OLR Bill Analysis
RESOLUTION PROPOSING A STATE CONSTITUTIONAL AMENDMENT TO PROTECT THE RESOURCES OF THE SPECIAL TRANSPORTATION FUND.
This resolution proposes a constitutional amendment that does the following:
1. maintains the Special Transportation Fund (STF) as a perpetual fund;
2. requires the legislature to use the STF solely for transportation purposes, including paying debt service on state obligations incurred for those purposes;
3. requires that STF funding sources (“sources of funds, money, and receipts”) that must be legally credited, deposited, or transferred to the STF on or after the amendment's effective date be credited, deposited, or transferred to the STF as long as state law authorizes the state, or any of its officers, to collect or receive those sources; and
4. prohibits the legislature from enacting a law authorizing the spending of STF funds for any purpose other than transportation and the payment of debt service on obligations incurred for transportation purposes.
The resolution does not define “sources of funds, money, and receipts,” or “transportation purposes.” By law, sources of revenue directed to the STF include the motor vehicle fuels tax, motor vehicle receipts and fees, and a portion of the sales and use tax. Existing law also specifies how STF funds must be spent (see BACKGROUND).
The ballot designation to be used when the amendment is presented at the general election is “Shall the Constitution of the State be amended to ensure (1) that all moneys contained in the Special Transportation Fund be used solely for transportation purposes, including the payment of debts of the state incurred for transportation purposes, and (2) that sources of funds deposited in the Special Transportation Fund be deposited in said fund so long as such sources are authorized by statute to be collected or received by the state?”
EFFECTIVE DATE: If the resolution passes by at least three-fourths of the membership of each house of the General Assembly, it will be placed on the 2016 general election ballot. If it passes by a majority of the members of each house but less than three-fourths, it will be referred to the 2017 session of the legislature. If it passes in that session by a majority of each house, it will appear on the 2018 general election ballot. If a majority of those voting in the general election approves the amendment, it will become part of the state constitution.
Special Transportation Fund
By law, the STF pays for state highway and public transportation projects. It is supported by a number of revenue streams, including the motor vehicle fuels tax, motor carrier road tax, petroleum products gross earnings tax, certain motor vehicle receipts and fees (e.g., driver's license fees), and motor vehicle-related fines and penalties (CGS § 13b-61 et seq.). In addition, PA 15-244; PA 15-5, June Special Session (JSS); and PA 15-1, December Special Session (DSS), require the revenue services commissioner to direct a portion of sales tax revenue to the STF beginning in FY 16.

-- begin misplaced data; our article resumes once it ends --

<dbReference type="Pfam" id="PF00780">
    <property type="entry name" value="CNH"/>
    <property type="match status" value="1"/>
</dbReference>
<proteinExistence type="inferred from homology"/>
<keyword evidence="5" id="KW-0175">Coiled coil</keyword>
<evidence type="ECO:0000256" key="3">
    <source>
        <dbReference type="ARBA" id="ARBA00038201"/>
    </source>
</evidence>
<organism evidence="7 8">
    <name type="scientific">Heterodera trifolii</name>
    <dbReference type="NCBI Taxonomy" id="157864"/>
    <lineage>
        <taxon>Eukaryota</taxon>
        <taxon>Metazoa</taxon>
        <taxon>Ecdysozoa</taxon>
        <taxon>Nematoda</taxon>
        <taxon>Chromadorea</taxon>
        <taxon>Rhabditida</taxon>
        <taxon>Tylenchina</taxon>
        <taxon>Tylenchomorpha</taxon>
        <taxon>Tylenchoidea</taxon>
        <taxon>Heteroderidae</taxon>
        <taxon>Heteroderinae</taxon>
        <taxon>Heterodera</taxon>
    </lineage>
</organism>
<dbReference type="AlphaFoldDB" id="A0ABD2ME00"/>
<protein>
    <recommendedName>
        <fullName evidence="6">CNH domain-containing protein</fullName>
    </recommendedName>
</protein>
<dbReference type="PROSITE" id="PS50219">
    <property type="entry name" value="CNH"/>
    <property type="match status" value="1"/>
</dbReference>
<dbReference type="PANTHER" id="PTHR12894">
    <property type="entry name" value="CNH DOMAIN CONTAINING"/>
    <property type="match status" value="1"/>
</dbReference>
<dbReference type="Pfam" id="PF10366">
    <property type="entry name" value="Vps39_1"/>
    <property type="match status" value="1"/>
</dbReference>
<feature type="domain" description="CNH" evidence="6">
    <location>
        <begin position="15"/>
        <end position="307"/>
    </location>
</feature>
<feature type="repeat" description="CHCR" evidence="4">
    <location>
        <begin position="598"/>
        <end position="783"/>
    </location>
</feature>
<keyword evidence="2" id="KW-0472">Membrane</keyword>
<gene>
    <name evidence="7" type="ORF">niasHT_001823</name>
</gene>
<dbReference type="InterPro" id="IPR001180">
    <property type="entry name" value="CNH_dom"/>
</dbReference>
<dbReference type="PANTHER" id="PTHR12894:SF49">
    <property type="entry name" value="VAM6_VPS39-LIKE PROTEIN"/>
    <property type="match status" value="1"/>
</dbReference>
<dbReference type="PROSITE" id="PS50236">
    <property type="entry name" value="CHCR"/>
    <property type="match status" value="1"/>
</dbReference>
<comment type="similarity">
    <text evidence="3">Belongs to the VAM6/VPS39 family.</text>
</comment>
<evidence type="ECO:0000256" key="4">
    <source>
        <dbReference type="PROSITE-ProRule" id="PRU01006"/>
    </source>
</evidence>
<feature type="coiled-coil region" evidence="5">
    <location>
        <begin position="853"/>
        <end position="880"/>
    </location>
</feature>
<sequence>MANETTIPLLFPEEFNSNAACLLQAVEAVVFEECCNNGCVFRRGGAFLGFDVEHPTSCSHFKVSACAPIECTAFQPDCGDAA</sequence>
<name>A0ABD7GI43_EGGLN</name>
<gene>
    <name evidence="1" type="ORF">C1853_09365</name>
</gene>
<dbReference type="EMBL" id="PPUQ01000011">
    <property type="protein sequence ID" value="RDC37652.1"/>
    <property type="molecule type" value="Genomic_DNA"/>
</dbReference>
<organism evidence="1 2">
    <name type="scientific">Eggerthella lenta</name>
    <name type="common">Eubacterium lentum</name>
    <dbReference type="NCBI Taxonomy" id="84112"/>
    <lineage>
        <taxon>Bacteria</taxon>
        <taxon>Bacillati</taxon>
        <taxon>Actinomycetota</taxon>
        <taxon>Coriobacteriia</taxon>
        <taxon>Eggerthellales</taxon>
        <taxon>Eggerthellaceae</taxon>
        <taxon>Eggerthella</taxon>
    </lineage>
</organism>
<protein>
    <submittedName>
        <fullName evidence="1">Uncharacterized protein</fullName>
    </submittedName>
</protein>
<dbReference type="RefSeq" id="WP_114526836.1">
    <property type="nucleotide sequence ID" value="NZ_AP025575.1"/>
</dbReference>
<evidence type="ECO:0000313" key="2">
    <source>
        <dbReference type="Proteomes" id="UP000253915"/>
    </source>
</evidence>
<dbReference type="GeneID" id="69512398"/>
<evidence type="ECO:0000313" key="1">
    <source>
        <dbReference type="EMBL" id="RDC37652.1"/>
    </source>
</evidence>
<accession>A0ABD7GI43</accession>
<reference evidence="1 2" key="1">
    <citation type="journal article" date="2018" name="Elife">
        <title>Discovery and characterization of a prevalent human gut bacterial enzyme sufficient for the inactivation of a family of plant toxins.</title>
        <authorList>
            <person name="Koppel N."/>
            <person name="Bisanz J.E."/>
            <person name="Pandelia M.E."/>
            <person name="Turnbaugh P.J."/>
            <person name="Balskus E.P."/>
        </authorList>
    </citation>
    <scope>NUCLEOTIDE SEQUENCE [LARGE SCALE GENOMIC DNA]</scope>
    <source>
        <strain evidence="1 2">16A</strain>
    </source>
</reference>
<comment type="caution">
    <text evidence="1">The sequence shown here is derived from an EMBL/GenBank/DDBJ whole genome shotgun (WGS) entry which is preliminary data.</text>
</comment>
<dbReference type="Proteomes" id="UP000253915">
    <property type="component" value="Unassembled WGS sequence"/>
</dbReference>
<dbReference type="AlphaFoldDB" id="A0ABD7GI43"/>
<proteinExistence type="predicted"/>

By law, money in the STF must be used first for debt service on special tax obligation bonds and to pay for certain transportation projects. Remaining funds must be used to pay for (1) general obligation bonds issued for transportation projects, (2) budget appropriations for the departments of Transportation and Motor Vehicles, (3) Department of Energy and Environmental Protection boating regulation and enforcement, and (4) the Department of Social Services' transportation for employment independence program (CGS § 13b-69, as amended by PA 15-5, JSS).
By law, the STF is a perpetual fund, the resources of which must be spent only for transportation purposes, including paying debt service on state transportation obligations. Existing law contains language similar to that in the proposed resolution, requiring that all sources of funds to the STF continue to be deposited in the STF as long as the state collects them, and prohibiting the legislature from enacting any law authorizing STF resources to be spent for any purpose other than transportation (CGS § 13b-68 (b)). Under the principle of “legislative entrenchment” it is unclear whether this statutory provision is enforceable on future legislatures. The Connecticut Supreme Court has held that a legislature cannot statutorily restrict a future legislature's ability to enact legislation (Patterson v. Dempsey, 152 Conn. 431 (1965)).
Resolution Act (RA) 15-1, DSS, contains language nearly identical to this resolution. RA 15-1, DSS, will be referred to the 2017 session of the legislature. If it passes in that session by a majority of each house, it will appear on the 2018 general election ballot. If a majority of those voting in the general election approve the amendment, it will become part of the state constitution.